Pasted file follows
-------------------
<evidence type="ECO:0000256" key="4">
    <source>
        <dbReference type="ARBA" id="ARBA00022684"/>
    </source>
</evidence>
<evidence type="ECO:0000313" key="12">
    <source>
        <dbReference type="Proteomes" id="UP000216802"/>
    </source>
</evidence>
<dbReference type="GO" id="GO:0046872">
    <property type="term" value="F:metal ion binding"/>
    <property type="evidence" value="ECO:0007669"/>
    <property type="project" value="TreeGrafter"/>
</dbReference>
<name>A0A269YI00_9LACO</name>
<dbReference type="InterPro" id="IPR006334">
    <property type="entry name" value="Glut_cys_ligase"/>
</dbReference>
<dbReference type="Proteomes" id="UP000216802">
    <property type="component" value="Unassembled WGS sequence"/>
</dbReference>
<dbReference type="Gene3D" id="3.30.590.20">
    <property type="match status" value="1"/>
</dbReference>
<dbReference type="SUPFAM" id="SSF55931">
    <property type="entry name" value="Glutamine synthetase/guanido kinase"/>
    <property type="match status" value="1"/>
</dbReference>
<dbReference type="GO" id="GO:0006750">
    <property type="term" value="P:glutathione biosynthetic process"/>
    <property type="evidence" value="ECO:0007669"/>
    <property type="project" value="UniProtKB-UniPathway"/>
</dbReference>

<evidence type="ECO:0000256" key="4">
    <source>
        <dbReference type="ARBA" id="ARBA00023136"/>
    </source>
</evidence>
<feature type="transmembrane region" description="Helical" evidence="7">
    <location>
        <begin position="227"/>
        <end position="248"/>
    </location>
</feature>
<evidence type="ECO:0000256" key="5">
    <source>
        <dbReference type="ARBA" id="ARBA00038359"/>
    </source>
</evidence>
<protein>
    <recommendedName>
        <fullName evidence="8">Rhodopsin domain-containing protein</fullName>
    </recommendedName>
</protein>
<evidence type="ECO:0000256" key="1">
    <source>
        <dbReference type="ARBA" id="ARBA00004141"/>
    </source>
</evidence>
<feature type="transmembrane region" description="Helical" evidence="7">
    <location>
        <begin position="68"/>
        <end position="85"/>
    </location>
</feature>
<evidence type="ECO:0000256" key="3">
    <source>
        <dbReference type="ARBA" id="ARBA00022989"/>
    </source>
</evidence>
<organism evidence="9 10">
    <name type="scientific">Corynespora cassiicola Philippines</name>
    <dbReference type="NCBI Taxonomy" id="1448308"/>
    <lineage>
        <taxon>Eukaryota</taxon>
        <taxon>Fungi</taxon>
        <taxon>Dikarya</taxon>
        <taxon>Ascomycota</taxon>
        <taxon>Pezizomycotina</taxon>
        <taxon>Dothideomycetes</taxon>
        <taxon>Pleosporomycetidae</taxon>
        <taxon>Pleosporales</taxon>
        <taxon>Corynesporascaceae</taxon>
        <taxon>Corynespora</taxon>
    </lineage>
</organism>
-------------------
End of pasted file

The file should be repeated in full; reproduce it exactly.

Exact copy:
<evidence type="ECO:0000256" key="4">
    <source>
        <dbReference type="ARBA" id="ARBA00022684"/>
    </source>
</evidence>
<evidence type="ECO:0000313" key="12">
    <source>
        <dbReference type="Proteomes" id="UP000216802"/>
    </source>
</evidence>
<dbReference type="GO" id="GO:0046872">
    <property type="term" value="F:metal ion binding"/>
    <property type="evidence" value="ECO:0007669"/>
    <property type="project" value="TreeGrafter"/>
</dbReference>
<name>A0A269YI00_9LACO</name>
<dbReference type="InterPro" id="IPR006334">
    <property type="entry name" value="Glut_cys_ligase"/>
</dbReference>
<dbReference type="Proteomes" id="UP000216802">
    <property type="component" value="Unassembled WGS sequence"/>
</dbReference>
<dbReference type="Gene3D" id="3.30.590.20">
    <property type="match status" value="1"/>
</dbReference>
<dbReference type="SUPFAM" id="SSF55931">
    <property type="entry name" value="Glutamine synthetase/guanido kinase"/>
    <property type="match status" value="1"/>
</dbReference>
<dbReference type="GO" id="GO:0006750">
    <property type="term" value="P:glutathione biosynthetic process"/>
    <property type="evidence" value="ECO:0007669"/>
    <property type="project" value="UniProtKB-UniPathway"/>
</dbReference>

<evidence type="ECO:0000256" key="4">
    <source>
        <dbReference type="ARBA" id="ARBA00023136"/>
    </source>
</evidence>
<feature type="transmembrane region" description="Helical" evidence="7">
    <location>
        <begin position="227"/>
        <end position="248"/>
    </location>
</feature>
<evidence type="ECO:0000256" key="5">
    <source>
        <dbReference type="ARBA" id="ARBA00038359"/>
    </source>
</evidence>
<protein>
    <recommendedName>
        <fullName evidence="8">Rhodopsin domain-containing protein</fullName>
    </recommendedName>
</protein>
<evidence type="ECO:0000256" key="1">
    <source>
        <dbReference type="ARBA" id="ARBA00004141"/>
    </source>
</evidence>
<feature type="transmembrane region" description="Helical" evidence="7">
    <location>
        <begin position="68"/>
        <end position="85"/>
    </location>
</feature>
<evidence type="ECO:0000256" key="3">
    <source>
        <dbReference type="ARBA" id="ARBA00022989"/>
    </source>
</evidence>
<organism evidence="9 10">
    <name type="scientific">Corynespora cassiicola Philippines</name>
    <dbReference type="NCBI Taxonomy" id="1448308"/>
    <lineage>
        <taxon>Eukaryota</taxon>
        <taxon>Fungi</taxon>
        <taxon>Dikarya</taxon>
        <taxon>Ascomycota</taxon>
        <taxon>Pezizomycotina</taxon>
        <taxon>Dothideomycetes</taxon>
        <taxon>Pleosporomycetidae</taxon>
        <taxon>Pleosporales</taxon>
        <taxon>Corynesporascaceae</taxon>
        <taxon>Corynespora</taxon>
    </lineage>
</organism>